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Face Off!

Posted April 24, 2015 @ 12:05pm | by Tom

I have been looking for a good way to get some tasting notes up on our blog. Then while watching the Wild hockey game I had an idea. I was going for a beer and I had two great options in the fridge, and that was it! A face off between the two beers was born. 

Now let me take it back a step. From our perspective as beer retailers we are tasked with giving recommendations and tasting notes every day to help people make informed choices. It doesn't particularly matter to us if you pick one beer or the other, just that you get a product of quality and a flavor profile you enjoy.

With that being said, it doesn't make sense to have a "winner" or "loser" here. Instead, I'll use this space to present two beers that provide some additional insight by means of the comparison. Comparing and contrasting the different beers to give you a better idea of what you'll want to choose based on your personal preferences.

For the first installment, I've chosen two IPA's that are significantly different. First up is Badger Hill's Traitor IPA. 

ABV - 7.0%

IBU - 70

Hops: Centennial, Cascade, Citra and Galaxy hops

I wanted to revisit Badger Hill's IPA for a couple reasons. First, they have recently re-released all there beers in great looking new cans. Second, they are now producing in their own new brewery in Shakopee, MN. Previously, Badger Hill had taken part in the Lucid Brewing "rotating propriership" which essentially meant they shared a facility with Lucid and then later Bad Weather. Also, Badger Hill had been doing surprisingly well at my last few MN Craft Brewer's Guild tastings with the Heavy Table, taking home hardware each time (here and here).

The Traitor IPA's official branding says the name has to do with using American pale malts and a British yeast strain, but I remember the story being that Badger Hill didn't want to brew an IPA when they started. They wanted to do their own thing and I can respect that. At the same time you need to respect what the people are looking for in their beers and this is definitely the age of the IPA. However it came about it is a good thing because I think this is still a unique and enjoyable brew.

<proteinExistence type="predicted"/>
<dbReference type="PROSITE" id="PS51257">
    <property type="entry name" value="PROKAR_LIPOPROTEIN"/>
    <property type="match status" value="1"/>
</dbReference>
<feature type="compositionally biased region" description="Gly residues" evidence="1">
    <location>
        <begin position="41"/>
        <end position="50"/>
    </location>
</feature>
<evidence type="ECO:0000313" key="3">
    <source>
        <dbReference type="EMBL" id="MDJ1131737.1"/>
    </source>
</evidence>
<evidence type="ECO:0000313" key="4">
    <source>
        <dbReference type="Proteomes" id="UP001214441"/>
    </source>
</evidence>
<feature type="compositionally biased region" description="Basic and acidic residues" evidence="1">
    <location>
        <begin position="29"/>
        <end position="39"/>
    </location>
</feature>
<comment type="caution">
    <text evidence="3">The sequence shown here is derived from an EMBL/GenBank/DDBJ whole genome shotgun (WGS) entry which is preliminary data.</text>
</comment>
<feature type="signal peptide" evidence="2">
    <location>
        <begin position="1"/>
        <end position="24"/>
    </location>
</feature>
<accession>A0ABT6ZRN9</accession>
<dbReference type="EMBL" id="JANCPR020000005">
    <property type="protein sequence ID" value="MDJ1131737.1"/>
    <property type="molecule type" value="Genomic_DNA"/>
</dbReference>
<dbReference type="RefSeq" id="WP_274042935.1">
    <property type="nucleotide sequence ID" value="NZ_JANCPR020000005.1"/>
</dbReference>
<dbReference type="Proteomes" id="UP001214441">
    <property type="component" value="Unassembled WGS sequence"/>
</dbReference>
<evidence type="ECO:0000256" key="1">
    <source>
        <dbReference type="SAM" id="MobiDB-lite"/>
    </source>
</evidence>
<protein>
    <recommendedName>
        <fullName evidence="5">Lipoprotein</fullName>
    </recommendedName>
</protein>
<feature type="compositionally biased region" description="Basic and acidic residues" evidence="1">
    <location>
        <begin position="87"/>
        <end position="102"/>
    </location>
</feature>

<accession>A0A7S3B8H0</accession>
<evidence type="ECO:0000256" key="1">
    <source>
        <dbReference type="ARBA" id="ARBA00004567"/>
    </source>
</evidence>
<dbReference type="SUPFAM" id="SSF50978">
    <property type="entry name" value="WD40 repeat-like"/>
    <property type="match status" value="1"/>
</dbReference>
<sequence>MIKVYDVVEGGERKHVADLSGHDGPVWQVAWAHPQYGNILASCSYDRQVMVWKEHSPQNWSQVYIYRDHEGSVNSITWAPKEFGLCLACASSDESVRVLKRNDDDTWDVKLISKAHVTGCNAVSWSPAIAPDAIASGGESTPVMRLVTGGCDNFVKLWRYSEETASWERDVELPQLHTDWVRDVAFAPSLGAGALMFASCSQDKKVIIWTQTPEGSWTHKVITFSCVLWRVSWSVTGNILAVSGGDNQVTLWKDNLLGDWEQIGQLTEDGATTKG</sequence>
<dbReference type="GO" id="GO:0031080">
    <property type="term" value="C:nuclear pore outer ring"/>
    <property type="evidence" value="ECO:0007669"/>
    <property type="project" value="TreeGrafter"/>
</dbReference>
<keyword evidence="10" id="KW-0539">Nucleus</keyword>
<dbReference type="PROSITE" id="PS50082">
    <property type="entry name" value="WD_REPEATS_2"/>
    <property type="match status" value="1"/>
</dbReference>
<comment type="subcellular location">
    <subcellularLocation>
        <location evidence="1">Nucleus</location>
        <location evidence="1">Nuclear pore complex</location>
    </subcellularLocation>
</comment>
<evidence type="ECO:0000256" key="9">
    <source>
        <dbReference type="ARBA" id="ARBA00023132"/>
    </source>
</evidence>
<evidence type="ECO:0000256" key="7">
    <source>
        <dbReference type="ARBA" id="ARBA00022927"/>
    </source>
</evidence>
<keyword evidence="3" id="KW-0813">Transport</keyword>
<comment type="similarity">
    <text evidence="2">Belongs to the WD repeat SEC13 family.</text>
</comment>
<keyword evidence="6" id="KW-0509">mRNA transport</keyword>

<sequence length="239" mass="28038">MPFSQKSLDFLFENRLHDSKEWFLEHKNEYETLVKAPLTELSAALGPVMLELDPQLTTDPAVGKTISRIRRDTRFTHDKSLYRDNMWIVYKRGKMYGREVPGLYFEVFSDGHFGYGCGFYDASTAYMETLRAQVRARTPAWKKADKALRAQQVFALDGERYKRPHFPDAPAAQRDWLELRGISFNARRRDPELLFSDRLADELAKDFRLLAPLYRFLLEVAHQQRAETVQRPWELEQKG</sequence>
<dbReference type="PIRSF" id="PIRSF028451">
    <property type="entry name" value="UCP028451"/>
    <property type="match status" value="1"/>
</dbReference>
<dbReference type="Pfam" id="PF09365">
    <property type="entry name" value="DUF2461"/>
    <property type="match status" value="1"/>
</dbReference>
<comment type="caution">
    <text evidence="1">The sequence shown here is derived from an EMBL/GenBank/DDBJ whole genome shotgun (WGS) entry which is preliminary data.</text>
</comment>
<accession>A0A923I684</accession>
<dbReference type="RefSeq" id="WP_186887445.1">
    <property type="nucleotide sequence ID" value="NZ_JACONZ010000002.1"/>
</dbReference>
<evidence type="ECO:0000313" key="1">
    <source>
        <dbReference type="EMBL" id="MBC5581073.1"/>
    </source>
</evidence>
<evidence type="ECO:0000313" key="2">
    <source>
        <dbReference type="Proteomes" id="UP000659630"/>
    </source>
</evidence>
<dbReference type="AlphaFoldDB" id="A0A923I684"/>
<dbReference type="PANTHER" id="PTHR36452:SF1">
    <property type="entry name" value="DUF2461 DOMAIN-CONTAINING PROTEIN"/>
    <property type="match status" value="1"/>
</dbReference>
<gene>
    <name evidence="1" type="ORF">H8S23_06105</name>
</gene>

It pours amber with a hint of red and clean white head. I get some nice hop aroma with notes of fruit, maybe some mango and berry. The dry-hopping is apparent and appreciated here. I was expecting this to be pretty sweet as some of the American IPA's can be but was pleasantly surprised with the dry clean finish, just a hint of sweetness makes this super quaffable and gives no hint of the 7% ABV. Flavor hops are well balanced with the pale malt through the mid-palate and little to no lingering bitterness in the finish. I'll definitely be returning to this IPA as a great local example of the American IPA.

On the other side I chose a national brand with a notable seasonal offering in Great Lake's Rye of the Tiger IPA.

ABV - 7.5%
IBU - 92
Hops - Columbus, Warrior, Simcoe
This beer is always a popular one at the shop and a good example of what rye can do in a beer. Great Lakes is a regional brewery out of Cleveland with a reputation for good quality beers as well as a commitment to enviromentally, socially and economically sustainable practices.
This pours slightly paler than the Traitor with a more subdued floral aroma. Half a finger of white foam in my tulip glass  (can or bottle, always taste beers in a glass!) gives way to a crisp biscuity malt with the rye on display. Everything in this beer brings me back to the bready, subtle spice of the rye. The hops are much more earth-y and floral with some undertones of grapefruit peel and a strong lingering bitterness. This bitterness intertwines and mingles with the rye adding to the complexity and finishing quite dry. It's worth noting that while the Traitor was drier than some other American IPA's, this is a truly dry IPA, more of the English style. Definitely bolder with the higher IBU's, this beer is a great option if you are looking for more of a punch of bitter hops with the unique rye character.
So there you go, two solid option for IPA's but quite a bit of difference depending on your personal preference. Whether you are looking for a drinkable big American hopped local option or the bold dry take on the English style you can't really go wrong with either of these beers.
I hope to do more comparison articles here in the future, let me know if you have any feedback or requests at tom (at) elevatedbws (dot) com
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